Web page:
Another strong possibility for Miami’s pick if he gets past the Tigers or Orioles. Miami already has a top power-hitting first base prospect in Lewin Diaz (who’s very good defensively), but Torkelson also can play left field and right field.
A scout who watched a handful of his games last year told me: “Everything is as advertised the way he swung the bat. There’s power to make an impact at the big-league level.”
Baseballprospectjournal.com projects Torkelson to Miami at No. 3 and says he has “major raw power. He profiles as a first baseman in pro ball but did gain experience playing right field in the Cape Cod League. He has a quick, compact swing from the right side of the plate. His profile is as a right-handed-hitting first baseman, which hurts his value slightly.”
Torkelson, 6-2, hit .320 with 25 homers and 53 RBI as an ASU freshman in 2018, then hit .351, with 23 homers and 66 RBI in 2019 and .340, with six homers and 11 RBI in 17 games this season.
Vanderbilt third baseman Austin Martin:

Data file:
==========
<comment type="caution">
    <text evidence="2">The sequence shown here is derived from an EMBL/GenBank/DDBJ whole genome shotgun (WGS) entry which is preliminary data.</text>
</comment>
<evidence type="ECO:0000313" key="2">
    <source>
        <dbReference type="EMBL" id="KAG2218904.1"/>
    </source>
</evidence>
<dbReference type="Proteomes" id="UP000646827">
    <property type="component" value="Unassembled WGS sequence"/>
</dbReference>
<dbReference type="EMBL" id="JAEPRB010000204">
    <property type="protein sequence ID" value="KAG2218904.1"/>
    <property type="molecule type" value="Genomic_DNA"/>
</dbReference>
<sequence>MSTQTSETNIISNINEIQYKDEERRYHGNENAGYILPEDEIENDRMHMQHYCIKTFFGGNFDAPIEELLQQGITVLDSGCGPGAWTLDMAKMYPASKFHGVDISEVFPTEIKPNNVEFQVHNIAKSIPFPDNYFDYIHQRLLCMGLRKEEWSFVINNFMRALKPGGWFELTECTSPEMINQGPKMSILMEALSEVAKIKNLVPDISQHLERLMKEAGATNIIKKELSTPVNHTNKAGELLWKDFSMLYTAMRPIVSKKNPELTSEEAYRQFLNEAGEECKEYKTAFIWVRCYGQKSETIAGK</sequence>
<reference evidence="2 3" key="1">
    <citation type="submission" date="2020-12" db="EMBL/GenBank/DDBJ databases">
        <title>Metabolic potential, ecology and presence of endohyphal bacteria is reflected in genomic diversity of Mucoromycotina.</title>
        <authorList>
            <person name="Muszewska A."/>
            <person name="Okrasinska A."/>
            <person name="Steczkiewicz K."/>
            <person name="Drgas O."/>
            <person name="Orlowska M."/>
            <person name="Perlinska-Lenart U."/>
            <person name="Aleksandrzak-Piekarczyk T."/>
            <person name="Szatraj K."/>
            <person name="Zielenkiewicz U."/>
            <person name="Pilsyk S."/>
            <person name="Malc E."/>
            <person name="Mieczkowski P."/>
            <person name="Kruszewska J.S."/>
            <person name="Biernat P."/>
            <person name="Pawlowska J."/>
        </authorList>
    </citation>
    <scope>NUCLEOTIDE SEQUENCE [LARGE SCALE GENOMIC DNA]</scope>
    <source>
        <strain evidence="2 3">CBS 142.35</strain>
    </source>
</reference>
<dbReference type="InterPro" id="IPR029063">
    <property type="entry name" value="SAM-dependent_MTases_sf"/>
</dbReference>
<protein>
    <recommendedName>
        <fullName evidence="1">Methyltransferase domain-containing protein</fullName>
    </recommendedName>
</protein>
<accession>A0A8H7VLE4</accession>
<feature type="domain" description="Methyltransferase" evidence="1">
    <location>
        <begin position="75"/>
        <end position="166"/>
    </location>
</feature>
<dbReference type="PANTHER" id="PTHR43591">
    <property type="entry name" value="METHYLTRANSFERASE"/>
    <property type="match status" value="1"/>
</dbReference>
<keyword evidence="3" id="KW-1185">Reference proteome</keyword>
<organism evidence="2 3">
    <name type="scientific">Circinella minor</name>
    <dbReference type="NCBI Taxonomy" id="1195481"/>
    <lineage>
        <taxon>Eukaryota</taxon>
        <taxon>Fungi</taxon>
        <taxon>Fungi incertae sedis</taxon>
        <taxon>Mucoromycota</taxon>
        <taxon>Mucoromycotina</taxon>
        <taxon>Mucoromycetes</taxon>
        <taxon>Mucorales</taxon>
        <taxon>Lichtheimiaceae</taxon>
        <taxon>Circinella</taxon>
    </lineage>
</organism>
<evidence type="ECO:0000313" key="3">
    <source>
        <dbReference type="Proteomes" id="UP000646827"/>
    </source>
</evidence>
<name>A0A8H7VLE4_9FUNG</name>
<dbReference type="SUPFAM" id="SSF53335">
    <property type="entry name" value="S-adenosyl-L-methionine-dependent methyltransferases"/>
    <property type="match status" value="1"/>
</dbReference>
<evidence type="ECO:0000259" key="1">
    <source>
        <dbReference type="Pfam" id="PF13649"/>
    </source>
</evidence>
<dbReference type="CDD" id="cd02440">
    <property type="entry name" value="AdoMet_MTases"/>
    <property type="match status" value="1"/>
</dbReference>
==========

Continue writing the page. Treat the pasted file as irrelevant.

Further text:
Baseballprospectjournal.com projects him first to Detroit, but he could be available at No. 3. He also can play center field, where he got work this season.
“As of now, there is no clear-cut favorite for the top pick in June’s MLB Draft, but Austin Martin is a five-tool player who profiles well at shortstop and center field,” that website said. “He played third base as a sophomore last year and bounced around the diamond as a freshman.”
Martin, a right-handed hitter, hit .377 with three homers and 11 RBI in 16 games this season after batting .392 with 10 homers and 46 RBI in 65 games last season. He also has good speed; he’s 43 for 57 on stolen base attempts in his career.